Now, I do not believe in paying guarantees all of the time. We played a movie earlier in the summer and it tanked for us and pretty much everyone. We did have a guarantee which gave us a cost of 75%. The same studio wanted a guarantee on a movie later. One that IMHO was a 50/50 film (meaning equal potential for being a flop or hit). I balked at the the guarantee and still got the film.

We were offered a Oct action film that did poorly in our district but thankfully passed. We did not deserve the film. At least 30% of the theaters in our district will do worse than a $1500 guarantee. How many of them had to pay guarantees?

I wish the studios treated us better in film distribution. I do not expect a studio to give us a film if they have a good chance to lose money on it. However, if I am willing to pay a guarantee then I think they should give it to us.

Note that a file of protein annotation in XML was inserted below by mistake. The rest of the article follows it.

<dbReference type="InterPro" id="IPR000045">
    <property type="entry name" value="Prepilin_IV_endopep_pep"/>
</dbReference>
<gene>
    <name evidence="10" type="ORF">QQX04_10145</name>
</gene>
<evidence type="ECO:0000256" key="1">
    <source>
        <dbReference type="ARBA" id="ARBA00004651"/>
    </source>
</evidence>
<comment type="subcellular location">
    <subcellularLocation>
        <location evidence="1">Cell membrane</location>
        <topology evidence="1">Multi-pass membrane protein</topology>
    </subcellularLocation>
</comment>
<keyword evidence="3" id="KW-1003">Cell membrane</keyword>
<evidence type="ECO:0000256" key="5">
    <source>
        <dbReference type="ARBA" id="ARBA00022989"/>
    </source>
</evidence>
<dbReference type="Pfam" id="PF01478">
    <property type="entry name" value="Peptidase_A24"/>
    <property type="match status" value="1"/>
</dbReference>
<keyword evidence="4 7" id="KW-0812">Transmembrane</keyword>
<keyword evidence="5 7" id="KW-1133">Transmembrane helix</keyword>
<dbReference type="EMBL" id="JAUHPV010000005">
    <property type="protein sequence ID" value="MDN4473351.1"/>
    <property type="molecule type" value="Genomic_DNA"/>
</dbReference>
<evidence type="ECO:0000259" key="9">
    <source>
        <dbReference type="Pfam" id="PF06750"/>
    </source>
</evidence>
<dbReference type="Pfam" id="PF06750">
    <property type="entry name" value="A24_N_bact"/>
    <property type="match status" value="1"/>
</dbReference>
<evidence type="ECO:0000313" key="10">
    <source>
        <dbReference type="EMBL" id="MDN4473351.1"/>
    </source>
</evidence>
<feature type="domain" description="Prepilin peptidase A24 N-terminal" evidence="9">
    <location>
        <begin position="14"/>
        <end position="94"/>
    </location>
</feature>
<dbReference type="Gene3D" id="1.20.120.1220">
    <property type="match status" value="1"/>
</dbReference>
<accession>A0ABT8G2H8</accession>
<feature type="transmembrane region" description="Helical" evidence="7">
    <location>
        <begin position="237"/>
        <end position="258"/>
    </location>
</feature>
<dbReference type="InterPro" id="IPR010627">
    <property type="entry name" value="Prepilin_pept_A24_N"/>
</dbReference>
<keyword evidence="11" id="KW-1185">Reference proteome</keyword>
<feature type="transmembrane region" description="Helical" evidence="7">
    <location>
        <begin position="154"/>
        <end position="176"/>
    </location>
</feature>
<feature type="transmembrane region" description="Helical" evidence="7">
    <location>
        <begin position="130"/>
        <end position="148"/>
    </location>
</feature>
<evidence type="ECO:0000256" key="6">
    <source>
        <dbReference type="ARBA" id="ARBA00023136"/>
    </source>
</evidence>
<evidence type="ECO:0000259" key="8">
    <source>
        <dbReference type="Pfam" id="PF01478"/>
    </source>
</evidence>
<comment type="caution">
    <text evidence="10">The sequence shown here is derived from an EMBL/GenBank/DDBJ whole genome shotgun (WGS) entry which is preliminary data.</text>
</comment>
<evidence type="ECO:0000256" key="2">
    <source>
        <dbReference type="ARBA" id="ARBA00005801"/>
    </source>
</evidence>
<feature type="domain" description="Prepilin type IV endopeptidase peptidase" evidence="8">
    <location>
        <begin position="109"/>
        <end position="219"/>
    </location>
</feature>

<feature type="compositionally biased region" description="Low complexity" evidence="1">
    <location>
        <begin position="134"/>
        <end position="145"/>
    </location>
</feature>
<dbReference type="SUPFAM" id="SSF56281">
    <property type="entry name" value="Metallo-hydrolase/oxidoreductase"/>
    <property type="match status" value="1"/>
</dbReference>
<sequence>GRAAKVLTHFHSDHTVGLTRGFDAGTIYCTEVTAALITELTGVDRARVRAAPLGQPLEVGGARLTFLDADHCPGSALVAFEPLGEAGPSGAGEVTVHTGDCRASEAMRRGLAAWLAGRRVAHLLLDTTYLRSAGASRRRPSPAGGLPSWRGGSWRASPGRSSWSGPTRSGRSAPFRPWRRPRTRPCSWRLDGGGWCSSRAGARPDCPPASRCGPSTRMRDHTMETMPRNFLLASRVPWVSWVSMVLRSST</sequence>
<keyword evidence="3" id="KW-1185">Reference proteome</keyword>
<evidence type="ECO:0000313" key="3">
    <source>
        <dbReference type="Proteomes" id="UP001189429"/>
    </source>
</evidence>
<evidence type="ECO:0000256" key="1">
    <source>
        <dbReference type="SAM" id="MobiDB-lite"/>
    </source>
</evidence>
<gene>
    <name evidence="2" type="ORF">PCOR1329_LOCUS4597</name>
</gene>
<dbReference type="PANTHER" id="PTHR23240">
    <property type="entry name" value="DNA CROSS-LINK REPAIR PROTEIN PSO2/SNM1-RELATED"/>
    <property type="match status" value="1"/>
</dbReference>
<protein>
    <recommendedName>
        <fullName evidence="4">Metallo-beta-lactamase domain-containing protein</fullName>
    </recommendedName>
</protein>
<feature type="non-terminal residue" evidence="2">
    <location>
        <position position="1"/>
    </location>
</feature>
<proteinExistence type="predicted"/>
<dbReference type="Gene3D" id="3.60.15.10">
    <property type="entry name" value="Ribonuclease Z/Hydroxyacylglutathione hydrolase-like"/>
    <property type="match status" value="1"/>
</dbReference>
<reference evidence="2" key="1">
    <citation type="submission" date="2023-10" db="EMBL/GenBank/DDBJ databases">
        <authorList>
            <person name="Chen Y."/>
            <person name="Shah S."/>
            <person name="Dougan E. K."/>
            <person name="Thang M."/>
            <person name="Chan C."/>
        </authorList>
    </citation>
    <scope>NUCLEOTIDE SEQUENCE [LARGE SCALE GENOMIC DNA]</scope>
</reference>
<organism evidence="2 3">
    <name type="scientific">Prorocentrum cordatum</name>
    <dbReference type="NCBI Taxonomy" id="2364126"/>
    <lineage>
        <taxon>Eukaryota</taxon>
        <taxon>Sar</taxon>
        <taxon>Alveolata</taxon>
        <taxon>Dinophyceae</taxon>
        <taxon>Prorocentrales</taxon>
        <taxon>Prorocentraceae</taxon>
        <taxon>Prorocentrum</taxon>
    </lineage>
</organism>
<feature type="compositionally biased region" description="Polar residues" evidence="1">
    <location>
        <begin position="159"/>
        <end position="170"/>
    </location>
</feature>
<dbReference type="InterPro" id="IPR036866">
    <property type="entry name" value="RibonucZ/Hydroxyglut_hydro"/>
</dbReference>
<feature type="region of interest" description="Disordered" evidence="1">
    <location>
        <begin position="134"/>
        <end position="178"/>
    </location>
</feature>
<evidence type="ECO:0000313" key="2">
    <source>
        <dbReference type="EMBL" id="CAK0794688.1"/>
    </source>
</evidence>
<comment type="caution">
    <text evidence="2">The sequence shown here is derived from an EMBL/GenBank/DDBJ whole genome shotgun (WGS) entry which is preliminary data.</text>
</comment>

I also wish more of us could develop a system of sharing booking info without fear of retribution (Hence, I hope we can come up with a way to meet in person so we can be a bit more open with each other). How do I know if I am being treated the same as others in my position?

Another thing that I cannot understand is why the studios let megapleaxes keep 2nd or 3rd prints for 3 weeks. Okay, so I did not get the last "blank" movie b/c the studio wanted to keep costs down. But why not tell me that I can get the movie for sure after 2 weeks b/c they will take a 2nd print from a mega plex.

We need to get away from the book on Monday for Friday. I am sure I will add more later. Time to thread.
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Re:Are guarantee's legal? 01 Nov 2008 14:58 #30261

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In Pennsylvania any type of guarantee or any type of advanced payment has been prohibited by statute since 1986.